Part of the problem is the way that China’s armed forces work. The Communist Party is present throughout the military hierarchy. Its political commissars often wield as much power ascommanders who are genuine soldiers. Especially at higher levels, Chinese officers can move only at the speed of a committee. But that is no excuse for China’s habit of unplugging the phone. Swift communication may not end acrisis, but it can certainly reduce the danger of tensions flaring up over a misunderstanding.
Mercifully, when Barack Obama was president, the two countries managed to establish some rules for managing close encounters between their ships and planes. That has led to fewer near collisions in the air and at sea. But that still falls short. China’s relentless beefing up of its military forces has created an urgent need for wider-ranging agreements. Pentagon officials say China is arming its air force with nuclear weapons. That would give China a complete “triad” of nuclear weaponry, launchable from the air, land and sea. Yet the two armed forces have not held nuclear talks in over ten years. Even the Soviet Union agreed to give warnings about ballistic-missile tests. The Chinese refuse to consider such a confidence-building measure,despite the growing importance of missiles to both countries.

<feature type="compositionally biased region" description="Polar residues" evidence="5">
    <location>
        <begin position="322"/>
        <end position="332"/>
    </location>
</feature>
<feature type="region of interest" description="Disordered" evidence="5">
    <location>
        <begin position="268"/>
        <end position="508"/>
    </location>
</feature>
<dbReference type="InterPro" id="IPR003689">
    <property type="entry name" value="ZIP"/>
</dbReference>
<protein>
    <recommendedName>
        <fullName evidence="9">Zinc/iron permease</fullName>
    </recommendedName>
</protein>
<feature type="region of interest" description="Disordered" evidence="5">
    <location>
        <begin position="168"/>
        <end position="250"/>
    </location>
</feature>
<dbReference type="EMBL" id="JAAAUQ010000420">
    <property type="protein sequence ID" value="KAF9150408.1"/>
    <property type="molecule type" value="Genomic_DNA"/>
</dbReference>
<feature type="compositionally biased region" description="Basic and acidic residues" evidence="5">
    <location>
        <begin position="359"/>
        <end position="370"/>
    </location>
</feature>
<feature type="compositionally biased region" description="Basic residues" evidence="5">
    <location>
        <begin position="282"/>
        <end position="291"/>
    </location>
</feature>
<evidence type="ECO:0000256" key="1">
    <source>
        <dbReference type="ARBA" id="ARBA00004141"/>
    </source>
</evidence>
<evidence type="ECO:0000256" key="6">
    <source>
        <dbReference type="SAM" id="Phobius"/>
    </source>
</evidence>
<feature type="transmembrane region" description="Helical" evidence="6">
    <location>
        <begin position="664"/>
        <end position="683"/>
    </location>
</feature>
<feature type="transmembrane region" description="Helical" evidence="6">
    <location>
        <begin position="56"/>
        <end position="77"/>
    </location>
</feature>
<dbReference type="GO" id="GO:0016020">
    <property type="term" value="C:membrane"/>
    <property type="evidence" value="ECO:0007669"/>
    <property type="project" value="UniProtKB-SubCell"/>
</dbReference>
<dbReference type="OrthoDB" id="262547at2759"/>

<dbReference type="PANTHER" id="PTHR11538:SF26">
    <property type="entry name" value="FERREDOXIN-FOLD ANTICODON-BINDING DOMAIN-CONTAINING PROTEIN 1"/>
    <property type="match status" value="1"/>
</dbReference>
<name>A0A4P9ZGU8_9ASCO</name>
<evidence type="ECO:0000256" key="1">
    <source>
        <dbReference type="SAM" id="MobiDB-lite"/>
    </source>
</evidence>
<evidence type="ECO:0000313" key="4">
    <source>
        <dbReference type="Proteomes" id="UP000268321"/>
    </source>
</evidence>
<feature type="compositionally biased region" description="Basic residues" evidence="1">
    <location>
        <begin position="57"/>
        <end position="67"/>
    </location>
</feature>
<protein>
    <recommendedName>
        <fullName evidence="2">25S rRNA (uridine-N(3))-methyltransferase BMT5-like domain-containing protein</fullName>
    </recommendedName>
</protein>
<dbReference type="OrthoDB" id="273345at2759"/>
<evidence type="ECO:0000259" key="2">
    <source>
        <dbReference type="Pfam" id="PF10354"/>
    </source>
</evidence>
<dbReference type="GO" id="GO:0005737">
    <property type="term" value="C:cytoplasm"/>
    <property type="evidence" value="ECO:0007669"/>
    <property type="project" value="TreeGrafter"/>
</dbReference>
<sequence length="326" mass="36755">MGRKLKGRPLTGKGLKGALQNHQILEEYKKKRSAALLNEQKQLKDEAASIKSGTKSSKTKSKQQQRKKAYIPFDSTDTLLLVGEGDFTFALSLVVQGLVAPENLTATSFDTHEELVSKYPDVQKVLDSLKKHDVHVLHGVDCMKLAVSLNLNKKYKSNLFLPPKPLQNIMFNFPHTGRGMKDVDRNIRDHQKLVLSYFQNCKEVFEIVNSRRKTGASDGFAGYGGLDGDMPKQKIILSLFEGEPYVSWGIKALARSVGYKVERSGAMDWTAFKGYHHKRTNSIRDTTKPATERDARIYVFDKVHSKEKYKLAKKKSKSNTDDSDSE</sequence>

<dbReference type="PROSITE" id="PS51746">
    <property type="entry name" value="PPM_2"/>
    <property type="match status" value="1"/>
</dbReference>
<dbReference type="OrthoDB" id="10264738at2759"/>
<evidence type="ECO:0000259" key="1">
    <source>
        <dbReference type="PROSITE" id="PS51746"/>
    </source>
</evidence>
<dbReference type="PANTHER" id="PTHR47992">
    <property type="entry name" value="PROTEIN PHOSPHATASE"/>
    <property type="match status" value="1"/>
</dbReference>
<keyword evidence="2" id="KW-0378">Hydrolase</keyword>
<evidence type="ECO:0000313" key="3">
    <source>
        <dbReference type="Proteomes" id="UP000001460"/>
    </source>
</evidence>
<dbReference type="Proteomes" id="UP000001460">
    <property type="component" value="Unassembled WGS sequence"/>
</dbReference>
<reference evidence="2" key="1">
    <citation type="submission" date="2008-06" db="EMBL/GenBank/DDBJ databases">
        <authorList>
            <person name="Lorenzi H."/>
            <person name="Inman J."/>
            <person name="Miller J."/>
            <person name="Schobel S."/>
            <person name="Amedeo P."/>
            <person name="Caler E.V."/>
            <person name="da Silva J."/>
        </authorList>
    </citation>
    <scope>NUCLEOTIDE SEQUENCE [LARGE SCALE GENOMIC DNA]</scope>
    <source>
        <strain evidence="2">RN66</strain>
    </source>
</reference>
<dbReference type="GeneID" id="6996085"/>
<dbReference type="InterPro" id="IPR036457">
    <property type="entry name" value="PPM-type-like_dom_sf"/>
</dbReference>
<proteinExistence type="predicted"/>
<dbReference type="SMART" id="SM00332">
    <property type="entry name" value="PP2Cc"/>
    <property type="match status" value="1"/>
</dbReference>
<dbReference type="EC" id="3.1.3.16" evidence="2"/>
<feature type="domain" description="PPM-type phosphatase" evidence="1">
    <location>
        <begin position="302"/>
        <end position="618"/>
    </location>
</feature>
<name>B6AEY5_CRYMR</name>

On a visit to Washington, DC, in November China’s defence minister, Wei Fenghe, said that communication must be strengthened. It is good that China recognises this. But all too often the country lets pique over unconnected business disrupt military contacts. In 2018 it cancelled multiple high-level talks, including an embryonic dialogue between senior military officers. Not since the cold war has it been so crucial for global peace for two defence establishments to talk.